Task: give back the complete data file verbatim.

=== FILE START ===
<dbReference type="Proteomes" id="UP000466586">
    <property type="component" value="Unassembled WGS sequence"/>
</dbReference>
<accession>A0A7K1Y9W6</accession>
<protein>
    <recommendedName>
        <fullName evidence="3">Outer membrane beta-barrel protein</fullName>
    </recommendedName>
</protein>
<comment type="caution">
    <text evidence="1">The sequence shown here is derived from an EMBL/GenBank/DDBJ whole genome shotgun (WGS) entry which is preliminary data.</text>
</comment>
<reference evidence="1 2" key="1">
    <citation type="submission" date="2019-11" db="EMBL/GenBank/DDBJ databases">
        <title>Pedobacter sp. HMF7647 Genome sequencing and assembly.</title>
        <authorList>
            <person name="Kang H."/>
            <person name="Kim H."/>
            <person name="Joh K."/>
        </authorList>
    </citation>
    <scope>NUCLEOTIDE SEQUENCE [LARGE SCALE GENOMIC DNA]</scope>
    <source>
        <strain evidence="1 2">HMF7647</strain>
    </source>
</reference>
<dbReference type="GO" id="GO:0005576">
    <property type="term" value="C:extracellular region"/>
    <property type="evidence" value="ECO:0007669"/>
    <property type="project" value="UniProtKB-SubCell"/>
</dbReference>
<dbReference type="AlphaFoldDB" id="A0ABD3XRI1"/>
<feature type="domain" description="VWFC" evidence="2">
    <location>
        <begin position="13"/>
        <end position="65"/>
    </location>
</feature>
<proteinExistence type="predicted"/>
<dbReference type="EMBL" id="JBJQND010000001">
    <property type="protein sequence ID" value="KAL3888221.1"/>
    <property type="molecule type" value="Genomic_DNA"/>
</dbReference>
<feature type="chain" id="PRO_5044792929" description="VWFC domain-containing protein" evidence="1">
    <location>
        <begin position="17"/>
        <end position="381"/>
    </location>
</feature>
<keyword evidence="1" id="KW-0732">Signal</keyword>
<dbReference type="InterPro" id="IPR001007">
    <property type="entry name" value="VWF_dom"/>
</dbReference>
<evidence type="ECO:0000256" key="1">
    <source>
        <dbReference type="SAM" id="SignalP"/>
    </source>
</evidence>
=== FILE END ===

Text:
<dbReference type="Proteomes" id="UP000466586">
    <property type="component" value="Unassembled WGS sequence"/>
</dbReference>
<accession>A0A7K1Y9W6</accession>
<protein>
    <recommendedName>
        <fullName evidence="3">Outer membrane beta-barrel protein</fullName>
    </recommendedName>
</protein>
<comment type="caution">
    <text evidence="1">The sequence shown here is derived from an EMBL/GenBank/DDBJ whole genome shotgun (WGS) entry which is preliminary data.</text>
</comment>
<reference evidence="1 2" key="1">
    <citation type="submission" date="2019-11" db="EMBL/GenBank/DDBJ databases">
        <title>Pedobacter sp. HMF7647 Genome sequencing and assembly.</title>
        <authorList>
            <person name="Kang H."/>
            <person name="Kim H."/>
            <person name="Joh K."/>
        </authorList>
    </citation>
    <scope>NUCLEOTIDE SEQUENCE [LARGE SCALE GENOMIC DNA]</scope>
    <source>
        <strain evidence="1 2">HMF7647</strain>
    </source>
</reference>
<dbReference type="GO" id="GO:0005576">
    <property type="term" value="C:extracellular region"/>
    <property type="evidence" value="ECO:0007669"/>
    <property type="project" value="UniProtKB-SubCell"/>
</dbReference>
<dbReference type="AlphaFoldDB" id="A0ABD3XRI1"/>
<feature type="domain" description="VWFC" evidence="2">
    <location>
        <begin position="13"/>
        <end position="65"/>
    </location>
</feature>
<proteinExistence type="predicted"/>
<dbReference type="EMBL" id="JBJQND010000001">
    <property type="protein sequence ID" value="KAL3888221.1"/>
    <property type="molecule type" value="Genomic_DNA"/>
</dbReference>
<feature type="chain" id="PRO_5044792929" description="VWFC domain-containing protein" evidence="1">
    <location>
        <begin position="17"/>
        <end position="381"/>
    </location>
</feature>
<keyword evidence="1" id="KW-0732">Signal</keyword>
<dbReference type="InterPro" id="IPR001007">
    <property type="entry name" value="VWF_dom"/>
</dbReference>
<evidence type="ECO:0000256" key="1">
    <source>
        <dbReference type="SAM" id="SignalP"/>
    </source>
</evidence>